However, when people need to do very specific searches over very specialized sets of documents, search quality is far worse: think of the daily frustration from trying to find something in a massive pile of old email. In this project, Ellie and her team will attempt to build better search methods that quickly recognize a fine-grained topic by asking a small number of disambiguating questions and reorganizing the entire representation of language on the basis of the answers. The goal is for users to get better results from searches on very specialized topics, such as finding evidence for and against a little-known scientific theory. Collaborators include Carsten as well as colleagues from Ohio State University and University of Pennsylvania.
Grounded Artificial Intelligence Language Acquisition
To situate the project ("Grounded Artificial Intelligence Language Acquisition") funded by the second grant, Ellie explains that current approaches for teaching language to computers work by reading large volumes of text over and over.
"This means that they can produce normal-sounding sentences," she says, "but have zero knowledge of what they actually mean. Instead, we'll be teaching computers the meaning of words by emulating the way we talk to toddlers. They learn language by interacting with the world and humans, hearing something like this: 'Let's get ready for lunch. We should get a plate and glass to put on the table so we can eat.' We'll be doing that in virtual reality, letting you talk to a computer just like you would with a child."
Over time, the computer will learn to connect the words the person says to the objects and actions it observes. Later, it will generate the same words when it sees similar objects and actions.
"Asking questions and dialog is essential to robotics and language grounding," says Professor Stefanie Tellex of Brown CS, one of Ellie's collaborators. "Moreover, as a robot gains long-term memory, the information retrieval questions and applications for this grant are important, too. Think about asking a robot in your home when Grandma last took her medicine, or where she left her keys."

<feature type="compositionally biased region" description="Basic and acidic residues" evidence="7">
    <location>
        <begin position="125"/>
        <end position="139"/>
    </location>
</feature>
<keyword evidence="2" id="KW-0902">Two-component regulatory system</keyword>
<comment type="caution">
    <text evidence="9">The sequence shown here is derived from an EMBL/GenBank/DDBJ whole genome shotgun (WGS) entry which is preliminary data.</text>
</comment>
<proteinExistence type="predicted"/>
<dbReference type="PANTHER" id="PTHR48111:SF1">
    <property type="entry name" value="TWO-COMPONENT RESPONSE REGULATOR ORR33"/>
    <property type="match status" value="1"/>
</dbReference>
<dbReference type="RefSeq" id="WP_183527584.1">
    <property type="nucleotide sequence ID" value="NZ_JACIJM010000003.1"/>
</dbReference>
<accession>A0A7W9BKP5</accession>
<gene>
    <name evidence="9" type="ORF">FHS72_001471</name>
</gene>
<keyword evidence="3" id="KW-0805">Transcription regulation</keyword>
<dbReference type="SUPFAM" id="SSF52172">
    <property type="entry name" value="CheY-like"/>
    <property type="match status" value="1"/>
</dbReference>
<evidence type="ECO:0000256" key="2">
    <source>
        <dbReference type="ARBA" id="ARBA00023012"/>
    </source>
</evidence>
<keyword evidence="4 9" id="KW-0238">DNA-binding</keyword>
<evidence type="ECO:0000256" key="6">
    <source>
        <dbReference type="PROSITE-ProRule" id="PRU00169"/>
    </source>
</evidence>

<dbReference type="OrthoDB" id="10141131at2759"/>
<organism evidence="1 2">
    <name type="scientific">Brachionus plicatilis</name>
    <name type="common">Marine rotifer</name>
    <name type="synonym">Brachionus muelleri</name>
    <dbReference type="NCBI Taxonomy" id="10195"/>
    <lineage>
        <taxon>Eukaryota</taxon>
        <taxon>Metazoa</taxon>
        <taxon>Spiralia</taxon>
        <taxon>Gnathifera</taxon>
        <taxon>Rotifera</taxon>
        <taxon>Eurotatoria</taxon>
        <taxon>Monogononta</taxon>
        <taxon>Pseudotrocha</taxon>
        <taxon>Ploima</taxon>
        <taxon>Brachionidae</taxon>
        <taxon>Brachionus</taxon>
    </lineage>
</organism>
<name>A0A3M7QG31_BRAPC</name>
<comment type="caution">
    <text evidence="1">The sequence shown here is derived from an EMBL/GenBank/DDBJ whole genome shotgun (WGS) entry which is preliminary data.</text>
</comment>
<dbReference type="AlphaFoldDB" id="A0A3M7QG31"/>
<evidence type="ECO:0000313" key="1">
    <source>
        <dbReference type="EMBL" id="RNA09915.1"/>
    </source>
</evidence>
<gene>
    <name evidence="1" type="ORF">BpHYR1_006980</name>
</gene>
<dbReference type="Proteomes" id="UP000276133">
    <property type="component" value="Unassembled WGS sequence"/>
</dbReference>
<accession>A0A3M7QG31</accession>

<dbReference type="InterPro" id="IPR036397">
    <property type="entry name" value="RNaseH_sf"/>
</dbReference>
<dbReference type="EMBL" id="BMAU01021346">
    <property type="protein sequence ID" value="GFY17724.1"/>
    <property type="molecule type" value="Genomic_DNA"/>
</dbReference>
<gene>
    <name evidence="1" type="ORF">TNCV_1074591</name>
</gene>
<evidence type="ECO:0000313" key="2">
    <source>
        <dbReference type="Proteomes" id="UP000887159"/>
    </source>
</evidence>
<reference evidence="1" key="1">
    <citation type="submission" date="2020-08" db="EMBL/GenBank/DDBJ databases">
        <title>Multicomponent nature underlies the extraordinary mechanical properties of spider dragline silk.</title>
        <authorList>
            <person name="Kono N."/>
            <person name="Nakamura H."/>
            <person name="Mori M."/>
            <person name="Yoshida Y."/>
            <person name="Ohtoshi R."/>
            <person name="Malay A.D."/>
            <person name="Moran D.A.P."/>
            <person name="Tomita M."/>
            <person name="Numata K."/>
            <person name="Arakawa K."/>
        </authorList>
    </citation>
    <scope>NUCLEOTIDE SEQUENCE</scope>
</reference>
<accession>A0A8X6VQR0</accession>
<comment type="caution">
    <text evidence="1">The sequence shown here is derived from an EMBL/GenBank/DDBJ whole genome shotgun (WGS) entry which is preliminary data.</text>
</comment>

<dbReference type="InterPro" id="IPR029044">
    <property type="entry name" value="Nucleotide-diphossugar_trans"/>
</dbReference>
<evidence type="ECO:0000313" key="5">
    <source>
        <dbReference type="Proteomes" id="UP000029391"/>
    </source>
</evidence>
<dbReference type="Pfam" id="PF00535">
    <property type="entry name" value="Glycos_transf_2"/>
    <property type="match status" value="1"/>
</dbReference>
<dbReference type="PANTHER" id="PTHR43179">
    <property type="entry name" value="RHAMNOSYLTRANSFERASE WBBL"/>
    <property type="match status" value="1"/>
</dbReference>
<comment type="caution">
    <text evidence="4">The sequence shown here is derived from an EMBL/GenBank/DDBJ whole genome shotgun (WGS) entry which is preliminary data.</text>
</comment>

"We have an amazingly multidisciplinary group of collaborators right here at Brown," says Ellie, "including Carsten Eickhoff in Natural Language Processing, Roman Feiman in Developmental Psychology, Stefanie Tellex in Robotics, and Daniel Ritchie in Graphics. It's a dream team."
"Computer scientists," says Roman, "are trying to engineer systems that understand and use language. Cognitive scientists are trying to reverse-engineer how humans do the same thing. The two fields can learn a lot from each other, because engineering solutions can inspire scientific hypotheses and scientific findings can be the basis for new approaches in engineering. What I think is really special about our group is that we all have deep interests in the other's field, so that we can make meaningful connections from our own areas of expertise. That's rare, and it's an outstanding opportunity to make progress together."
For more information, click the link that follows to contact Brown CS Communication Outreach Specialist Jesse C. Polhemus.